Math Problem Solving Strategies Poster

You might think of a diagram as anything that you can draw which isn’t a picture.

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In this site we have linked the problem solving lessons to the following groupings of problem solving strategies.

As the site develops we may add some more but we have tried to keep things simple for now.

In our experience, children need to be encouraged and helped to use equipment. This may be because it gives them a better representation of the problem in hand.

Also, if they’re a little older, they may feel that using equipment is only 'for babies'.

If you are not careful, they may try to use it all the time.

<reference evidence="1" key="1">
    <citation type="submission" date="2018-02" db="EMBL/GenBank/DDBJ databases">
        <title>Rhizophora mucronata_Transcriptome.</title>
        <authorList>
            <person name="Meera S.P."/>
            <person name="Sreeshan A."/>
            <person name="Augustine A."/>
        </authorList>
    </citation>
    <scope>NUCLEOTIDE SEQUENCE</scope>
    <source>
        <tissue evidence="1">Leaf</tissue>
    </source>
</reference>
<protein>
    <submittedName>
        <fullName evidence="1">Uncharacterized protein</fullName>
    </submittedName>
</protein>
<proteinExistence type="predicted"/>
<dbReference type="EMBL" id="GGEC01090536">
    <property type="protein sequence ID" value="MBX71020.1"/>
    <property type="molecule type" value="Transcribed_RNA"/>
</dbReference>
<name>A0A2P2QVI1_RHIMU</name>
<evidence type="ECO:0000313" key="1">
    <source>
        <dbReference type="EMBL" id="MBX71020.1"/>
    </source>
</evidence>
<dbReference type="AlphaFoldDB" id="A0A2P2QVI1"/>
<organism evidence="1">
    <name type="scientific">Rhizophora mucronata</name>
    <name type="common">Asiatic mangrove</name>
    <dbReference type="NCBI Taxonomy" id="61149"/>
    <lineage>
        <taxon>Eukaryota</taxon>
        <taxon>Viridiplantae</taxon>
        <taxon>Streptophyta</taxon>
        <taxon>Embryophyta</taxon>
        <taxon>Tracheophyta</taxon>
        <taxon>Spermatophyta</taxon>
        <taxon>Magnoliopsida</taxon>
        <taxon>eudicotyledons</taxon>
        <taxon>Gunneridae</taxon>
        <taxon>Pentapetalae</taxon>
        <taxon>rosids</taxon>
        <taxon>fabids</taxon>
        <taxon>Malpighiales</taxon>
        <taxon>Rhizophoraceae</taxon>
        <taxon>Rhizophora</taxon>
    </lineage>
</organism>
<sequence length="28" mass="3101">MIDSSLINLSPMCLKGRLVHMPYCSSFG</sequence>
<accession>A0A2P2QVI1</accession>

As problems get more difficult, other strategies become more important and more effective.There is no need for elaborate drawings showing beak, feathers, curly tails, etc., in full colour.Some children will need to be encouraged not to over-elaborate their drawings (and so have time to attempt the problem).Since there are problems where using equipment is a better strategy than drawing, you should encourage children’s use of equipment by modelling its use yourself from time to time.3 Draw It is fairly clear that a picture has to be used in the strategy Draw a Picture. It should only contain enough detail to solve the problem.Hence a rough circle with two marks is quite sufficient for chickens and a blob plus four marks will do for pigs.There are a number of common strategies that children of primary age can use to help them solve problems.We discuss below several that will be of value for problems on this web-site and in books on problem solving.You will see that each strategy we have in our list is really only a summary of two or more others.1 Guess This stands for two strategies, guess and check and guess and improve. This is a strategy that would certainly work on the Farmyard problem but it could take a lot of time and a lot of computation.Because it is such a simple strategy to use, you may have difficulty weaning some children away from guess and check.Guess and improve is slightly more sophisticated than guess and check.The idea is that you use your first incorrect guess to make an improved next guess. In relatively straightforward problems like that, it is often fairly easy to see how to improve the last guess. Children themselves take the role of things in the problem.


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